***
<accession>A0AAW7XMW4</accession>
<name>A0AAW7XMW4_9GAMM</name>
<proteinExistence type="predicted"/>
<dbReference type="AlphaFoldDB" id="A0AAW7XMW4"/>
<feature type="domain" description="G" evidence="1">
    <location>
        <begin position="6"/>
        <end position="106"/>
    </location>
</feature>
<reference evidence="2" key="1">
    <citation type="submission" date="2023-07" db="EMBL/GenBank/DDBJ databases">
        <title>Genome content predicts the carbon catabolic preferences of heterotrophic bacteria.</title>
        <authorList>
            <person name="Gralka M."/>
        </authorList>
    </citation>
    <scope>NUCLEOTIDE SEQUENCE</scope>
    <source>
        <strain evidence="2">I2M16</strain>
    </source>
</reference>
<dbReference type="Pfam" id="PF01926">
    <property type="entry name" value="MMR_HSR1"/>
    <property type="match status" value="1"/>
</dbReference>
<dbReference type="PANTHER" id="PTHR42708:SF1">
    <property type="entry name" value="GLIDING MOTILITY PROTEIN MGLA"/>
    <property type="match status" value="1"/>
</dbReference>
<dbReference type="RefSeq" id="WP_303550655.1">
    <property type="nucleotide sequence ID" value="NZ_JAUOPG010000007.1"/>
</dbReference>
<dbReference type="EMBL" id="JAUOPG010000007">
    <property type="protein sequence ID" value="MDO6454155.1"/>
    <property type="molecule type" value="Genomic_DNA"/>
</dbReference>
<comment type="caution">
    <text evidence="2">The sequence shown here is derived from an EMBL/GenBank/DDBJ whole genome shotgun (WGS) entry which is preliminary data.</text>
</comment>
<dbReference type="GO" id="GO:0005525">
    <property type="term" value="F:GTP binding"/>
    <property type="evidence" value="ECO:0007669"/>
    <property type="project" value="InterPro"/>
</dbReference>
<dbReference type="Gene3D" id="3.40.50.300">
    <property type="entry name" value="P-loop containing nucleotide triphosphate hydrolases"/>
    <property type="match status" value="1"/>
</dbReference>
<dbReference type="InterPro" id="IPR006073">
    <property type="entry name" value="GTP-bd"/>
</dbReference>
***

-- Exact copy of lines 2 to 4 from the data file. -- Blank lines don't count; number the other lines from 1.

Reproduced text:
<name>A0AAW7XMW4_9GAMM</name>
<proteinExistence type="predicted"/>
<dbReference type="AlphaFoldDB" id="A0AAW7XMW4"/>